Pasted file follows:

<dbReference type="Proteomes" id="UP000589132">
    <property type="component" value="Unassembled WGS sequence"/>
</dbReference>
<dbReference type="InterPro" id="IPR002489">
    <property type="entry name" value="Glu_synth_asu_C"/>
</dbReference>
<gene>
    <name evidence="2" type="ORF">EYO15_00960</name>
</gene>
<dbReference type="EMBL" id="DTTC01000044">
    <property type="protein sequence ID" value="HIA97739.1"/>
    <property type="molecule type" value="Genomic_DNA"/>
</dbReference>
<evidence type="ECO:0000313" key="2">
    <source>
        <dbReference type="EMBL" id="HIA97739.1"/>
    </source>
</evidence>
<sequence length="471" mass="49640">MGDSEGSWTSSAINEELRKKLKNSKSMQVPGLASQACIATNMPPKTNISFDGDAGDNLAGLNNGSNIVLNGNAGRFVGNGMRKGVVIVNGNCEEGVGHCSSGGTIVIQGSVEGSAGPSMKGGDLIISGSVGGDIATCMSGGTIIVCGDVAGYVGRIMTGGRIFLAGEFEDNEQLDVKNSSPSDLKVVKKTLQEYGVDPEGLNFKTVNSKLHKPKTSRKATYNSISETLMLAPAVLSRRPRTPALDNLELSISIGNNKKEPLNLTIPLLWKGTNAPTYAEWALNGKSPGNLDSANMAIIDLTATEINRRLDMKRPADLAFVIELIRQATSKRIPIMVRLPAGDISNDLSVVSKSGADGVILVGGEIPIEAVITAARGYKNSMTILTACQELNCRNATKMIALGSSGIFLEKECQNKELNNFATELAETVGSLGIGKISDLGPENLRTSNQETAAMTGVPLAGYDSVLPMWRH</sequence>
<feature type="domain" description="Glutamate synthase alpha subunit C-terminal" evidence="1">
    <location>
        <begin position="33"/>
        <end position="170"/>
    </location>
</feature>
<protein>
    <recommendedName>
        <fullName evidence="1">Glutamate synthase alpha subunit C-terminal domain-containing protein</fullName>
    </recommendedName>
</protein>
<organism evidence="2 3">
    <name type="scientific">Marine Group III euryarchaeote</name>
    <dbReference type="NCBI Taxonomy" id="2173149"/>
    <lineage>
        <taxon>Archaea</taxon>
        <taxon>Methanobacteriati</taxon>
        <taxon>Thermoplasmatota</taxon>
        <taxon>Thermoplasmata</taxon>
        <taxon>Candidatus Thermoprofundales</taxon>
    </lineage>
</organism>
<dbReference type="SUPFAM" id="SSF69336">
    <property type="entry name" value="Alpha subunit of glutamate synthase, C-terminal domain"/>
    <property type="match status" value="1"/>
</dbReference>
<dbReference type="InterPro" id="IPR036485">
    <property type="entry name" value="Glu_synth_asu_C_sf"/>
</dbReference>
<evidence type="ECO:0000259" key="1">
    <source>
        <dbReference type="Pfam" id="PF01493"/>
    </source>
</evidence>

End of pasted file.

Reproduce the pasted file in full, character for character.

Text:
<dbReference type="Proteomes" id="UP000589132">
    <property type="component" value="Unassembled WGS sequence"/>
</dbReference>
<dbReference type="InterPro" id="IPR002489">
    <property type="entry name" value="Glu_synth_asu_C"/>
</dbReference>
<gene>
    <name evidence="2" type="ORF">EYO15_00960</name>
</gene>
<dbReference type="EMBL" id="DTTC01000044">
    <property type="protein sequence ID" value="HIA97739.1"/>
    <property type="molecule type" value="Genomic_DNA"/>
</dbReference>
<evidence type="ECO:0000313" key="2">
    <source>
        <dbReference type="EMBL" id="HIA97739.1"/>
    </source>
</evidence>
<sequence length="471" mass="49640">MGDSEGSWTSSAINEELRKKLKNSKSMQVPGLASQACIATNMPPKTNISFDGDAGDNLAGLNNGSNIVLNGNAGRFVGNGMRKGVVIVNGNCEEGVGHCSSGGTIVIQGSVEGSAGPSMKGGDLIISGSVGGDIATCMSGGTIIVCGDVAGYVGRIMTGGRIFLAGEFEDNEQLDVKNSSPSDLKVVKKTLQEYGVDPEGLNFKTVNSKLHKPKTSRKATYNSISETLMLAPAVLSRRPRTPALDNLELSISIGNNKKEPLNLTIPLLWKGTNAPTYAEWALNGKSPGNLDSANMAIIDLTATEINRRLDMKRPADLAFVIELIRQATSKRIPIMVRLPAGDISNDLSVVSKSGADGVILVGGEIPIEAVITAARGYKNSMTILTACQELNCRNATKMIALGSSGIFLEKECQNKELNNFATELAETVGSLGIGKISDLGPENLRTSNQETAAMTGVPLAGYDSVLPMWRH</sequence>
<feature type="domain" description="Glutamate synthase alpha subunit C-terminal" evidence="1">
    <location>
        <begin position="33"/>
        <end position="170"/>
    </location>
</feature>
<protein>
    <recommendedName>
        <fullName evidence="1">Glutamate synthase alpha subunit C-terminal domain-containing protein</fullName>
    </recommendedName>
</protein>
<organism evidence="2 3">
    <name type="scientific">Marine Group III euryarchaeote</name>
    <dbReference type="NCBI Taxonomy" id="2173149"/>
    <lineage>
        <taxon>Archaea</taxon>
        <taxon>Methanobacteriati</taxon>
        <taxon>Thermoplasmatota</taxon>
        <taxon>Thermoplasmata</taxon>
        <taxon>Candidatus Thermoprofundales</taxon>
    </lineage>
</organism>
<dbReference type="SUPFAM" id="SSF69336">
    <property type="entry name" value="Alpha subunit of glutamate synthase, C-terminal domain"/>
    <property type="match status" value="1"/>
</dbReference>
<dbReference type="InterPro" id="IPR036485">
    <property type="entry name" value="Glu_synth_asu_C_sf"/>
</dbReference>
<evidence type="ECO:0000259" key="1">
    <source>
        <dbReference type="Pfam" id="PF01493"/>
    </source>
</evidence>